Consumer identity and access management (CIAM) is the connective technology between consumers and brands. CIAM is an important consideration when navigating routes to market for your products and services. A consumer’s journey navigating solutions to problems is where you can leverage the CIAM building blocks — capture, engage, manage and administration — for more personalized campaigns and direct consumer engagement. Read on to learn the meaning and drivers of these building blocks.
Explore CIAM for your organization
CIAM vs IAM
CIAM has a different objective compared to traditional workforce identity and access management (IAM) solutions. It aims to bring in as many consumers as possible while authenticating them in an engaging and personal manner.
Where traditional IAM is all about access control, CIAM is geared toward consumer data capture and engagement. CIAM opens the door to more personalized offers through progressive profiling and secure interactions with consumers — from discovery to online shopping to brand advocacy. That leads us to the building blocks of CIAM.
The Building Blocks of CIAM
Capture: Every business will need to capture users’ identities and profiles to engage with them in a personal manner. This is an important step in enticing unknown users to provide information and helps the organization establish a relationship with the consumer.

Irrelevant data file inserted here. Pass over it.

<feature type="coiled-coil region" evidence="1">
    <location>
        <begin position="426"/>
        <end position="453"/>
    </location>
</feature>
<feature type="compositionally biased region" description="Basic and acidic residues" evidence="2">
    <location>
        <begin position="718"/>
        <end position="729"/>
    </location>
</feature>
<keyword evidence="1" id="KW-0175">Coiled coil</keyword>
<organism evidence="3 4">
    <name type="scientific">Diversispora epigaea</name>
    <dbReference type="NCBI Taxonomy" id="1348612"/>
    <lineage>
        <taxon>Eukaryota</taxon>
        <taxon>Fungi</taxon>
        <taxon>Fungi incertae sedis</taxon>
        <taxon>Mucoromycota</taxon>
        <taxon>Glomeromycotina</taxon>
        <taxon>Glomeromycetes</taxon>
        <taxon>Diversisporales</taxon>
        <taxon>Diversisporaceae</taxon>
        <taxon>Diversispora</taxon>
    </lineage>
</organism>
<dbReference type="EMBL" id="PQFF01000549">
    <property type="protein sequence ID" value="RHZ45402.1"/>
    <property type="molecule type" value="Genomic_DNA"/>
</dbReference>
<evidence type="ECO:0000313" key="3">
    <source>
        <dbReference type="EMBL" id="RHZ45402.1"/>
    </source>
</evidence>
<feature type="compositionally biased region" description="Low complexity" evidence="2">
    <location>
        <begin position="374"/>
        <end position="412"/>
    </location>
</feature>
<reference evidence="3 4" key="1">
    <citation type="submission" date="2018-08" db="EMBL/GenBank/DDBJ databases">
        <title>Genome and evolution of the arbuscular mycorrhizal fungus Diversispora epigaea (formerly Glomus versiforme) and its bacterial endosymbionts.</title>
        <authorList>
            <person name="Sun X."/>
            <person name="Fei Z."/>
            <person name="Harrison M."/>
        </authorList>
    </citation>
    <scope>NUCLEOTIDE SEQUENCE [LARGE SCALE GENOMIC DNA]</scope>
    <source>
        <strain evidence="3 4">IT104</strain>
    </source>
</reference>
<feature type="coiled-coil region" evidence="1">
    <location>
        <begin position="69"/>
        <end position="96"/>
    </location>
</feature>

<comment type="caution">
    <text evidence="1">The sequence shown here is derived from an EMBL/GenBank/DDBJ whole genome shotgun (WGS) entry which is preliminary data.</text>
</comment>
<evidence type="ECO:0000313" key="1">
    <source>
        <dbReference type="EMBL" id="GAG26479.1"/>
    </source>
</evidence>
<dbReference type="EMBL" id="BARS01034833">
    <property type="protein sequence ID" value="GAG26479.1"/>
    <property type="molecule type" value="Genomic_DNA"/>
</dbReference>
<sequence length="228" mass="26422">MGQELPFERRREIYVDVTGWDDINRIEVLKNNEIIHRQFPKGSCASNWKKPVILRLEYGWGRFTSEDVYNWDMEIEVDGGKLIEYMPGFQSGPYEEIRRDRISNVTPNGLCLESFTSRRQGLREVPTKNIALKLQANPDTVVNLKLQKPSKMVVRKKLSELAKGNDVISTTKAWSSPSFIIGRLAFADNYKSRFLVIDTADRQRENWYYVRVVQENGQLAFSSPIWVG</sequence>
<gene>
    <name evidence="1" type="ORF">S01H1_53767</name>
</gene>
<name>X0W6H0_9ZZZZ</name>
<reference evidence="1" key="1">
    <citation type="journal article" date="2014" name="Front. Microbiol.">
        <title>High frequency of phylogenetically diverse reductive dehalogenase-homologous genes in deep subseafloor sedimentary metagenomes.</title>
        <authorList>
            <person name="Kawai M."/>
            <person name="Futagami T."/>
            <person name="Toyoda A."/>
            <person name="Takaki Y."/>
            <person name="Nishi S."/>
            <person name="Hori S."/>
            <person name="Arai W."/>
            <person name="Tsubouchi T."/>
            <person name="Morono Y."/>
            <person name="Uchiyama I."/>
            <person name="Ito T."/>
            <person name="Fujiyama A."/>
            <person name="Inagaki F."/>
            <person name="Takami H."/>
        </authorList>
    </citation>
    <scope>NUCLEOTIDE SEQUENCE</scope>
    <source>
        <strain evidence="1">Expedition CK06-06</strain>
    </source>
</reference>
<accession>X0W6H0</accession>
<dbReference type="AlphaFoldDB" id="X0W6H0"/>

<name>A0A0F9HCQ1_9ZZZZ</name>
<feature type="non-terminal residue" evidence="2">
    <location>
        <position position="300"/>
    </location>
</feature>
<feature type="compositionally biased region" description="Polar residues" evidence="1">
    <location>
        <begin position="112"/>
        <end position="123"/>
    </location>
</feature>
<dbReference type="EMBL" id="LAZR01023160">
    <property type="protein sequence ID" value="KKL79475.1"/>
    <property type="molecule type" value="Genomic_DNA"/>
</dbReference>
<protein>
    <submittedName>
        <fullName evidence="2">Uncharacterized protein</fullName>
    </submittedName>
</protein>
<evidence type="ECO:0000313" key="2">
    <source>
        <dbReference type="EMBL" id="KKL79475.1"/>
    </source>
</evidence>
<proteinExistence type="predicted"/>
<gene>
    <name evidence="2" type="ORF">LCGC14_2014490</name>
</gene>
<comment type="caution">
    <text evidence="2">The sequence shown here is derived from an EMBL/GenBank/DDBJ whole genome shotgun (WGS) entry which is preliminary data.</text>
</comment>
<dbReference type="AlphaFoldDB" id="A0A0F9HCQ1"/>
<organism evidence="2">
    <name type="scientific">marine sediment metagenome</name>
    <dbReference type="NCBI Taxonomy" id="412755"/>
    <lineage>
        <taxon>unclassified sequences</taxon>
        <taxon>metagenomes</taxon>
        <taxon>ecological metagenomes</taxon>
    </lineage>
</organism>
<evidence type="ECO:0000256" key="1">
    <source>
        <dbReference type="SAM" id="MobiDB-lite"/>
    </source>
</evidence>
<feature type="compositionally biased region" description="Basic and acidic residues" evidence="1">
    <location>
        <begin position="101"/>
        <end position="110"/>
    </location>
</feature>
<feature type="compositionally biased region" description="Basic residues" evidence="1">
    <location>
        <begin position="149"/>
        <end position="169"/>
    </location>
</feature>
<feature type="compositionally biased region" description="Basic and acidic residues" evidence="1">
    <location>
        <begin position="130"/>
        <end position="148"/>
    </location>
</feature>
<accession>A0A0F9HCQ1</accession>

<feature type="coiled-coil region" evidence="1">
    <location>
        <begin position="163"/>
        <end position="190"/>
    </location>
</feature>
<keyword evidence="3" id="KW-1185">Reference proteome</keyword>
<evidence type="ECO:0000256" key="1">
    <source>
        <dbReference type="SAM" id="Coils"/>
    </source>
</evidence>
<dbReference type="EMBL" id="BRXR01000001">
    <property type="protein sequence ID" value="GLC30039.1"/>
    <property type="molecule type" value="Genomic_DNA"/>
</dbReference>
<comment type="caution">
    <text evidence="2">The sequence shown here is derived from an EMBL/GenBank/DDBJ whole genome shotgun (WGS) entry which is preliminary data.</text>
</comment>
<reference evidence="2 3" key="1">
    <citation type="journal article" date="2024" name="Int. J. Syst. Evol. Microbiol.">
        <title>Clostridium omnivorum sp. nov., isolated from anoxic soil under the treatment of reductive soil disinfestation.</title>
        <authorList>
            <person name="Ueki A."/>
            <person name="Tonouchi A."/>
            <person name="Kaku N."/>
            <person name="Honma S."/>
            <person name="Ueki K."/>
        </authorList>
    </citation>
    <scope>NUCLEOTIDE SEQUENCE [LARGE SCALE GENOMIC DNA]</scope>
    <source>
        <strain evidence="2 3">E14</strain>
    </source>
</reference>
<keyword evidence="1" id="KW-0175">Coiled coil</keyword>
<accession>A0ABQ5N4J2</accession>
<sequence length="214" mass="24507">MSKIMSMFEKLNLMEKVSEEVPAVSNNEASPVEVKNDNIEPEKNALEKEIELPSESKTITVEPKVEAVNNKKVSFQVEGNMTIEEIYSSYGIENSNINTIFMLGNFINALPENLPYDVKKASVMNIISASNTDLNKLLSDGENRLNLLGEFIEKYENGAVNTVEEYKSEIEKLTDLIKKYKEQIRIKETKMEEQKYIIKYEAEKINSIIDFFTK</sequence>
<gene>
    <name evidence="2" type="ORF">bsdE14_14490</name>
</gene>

Engage: At this stage, the organization must balance security and experience to connect with consumers on a deeper level. Your stakeholders will want to look at improving the user experience through social login and single sign-on and employ multifactor authentication (MFA) to protect personally identifiable information (PII).
Manage: This building block is an important consideration as it relates to managing PII and sensitive data for consumers. CIAM solutions can help the enterprise deliver self-serviced profile and consent management.
Administration: Finally, administration, or admin, is an important aspect of the operations and maintenance of a CIAM platform. IT managers are most concerned with this area as it relates to provisioning new web applications and user accounts. In other words, IT managers will be most concerned with this building block because it deals with how consumer profiles are migrated, imported or exported throughout the business environment. The IT team will need to put relevant policy and regulatory controls in place.
Different Uses for Different People
Each of these building blocks is a key element for many different stakeholders within the company. A chief marketing officer may be primarily concerned with how to capture and engage the consumer to shift toward a brand loyalist. A security leader may be more concerned with the security management and administration of the data and where the identity profiles are stored.
Each of the building blocks above provides a framework in which to think about the use cases and entry points into CIAM. These entry points can provide an organization with the right lens and perspective to drive toward success.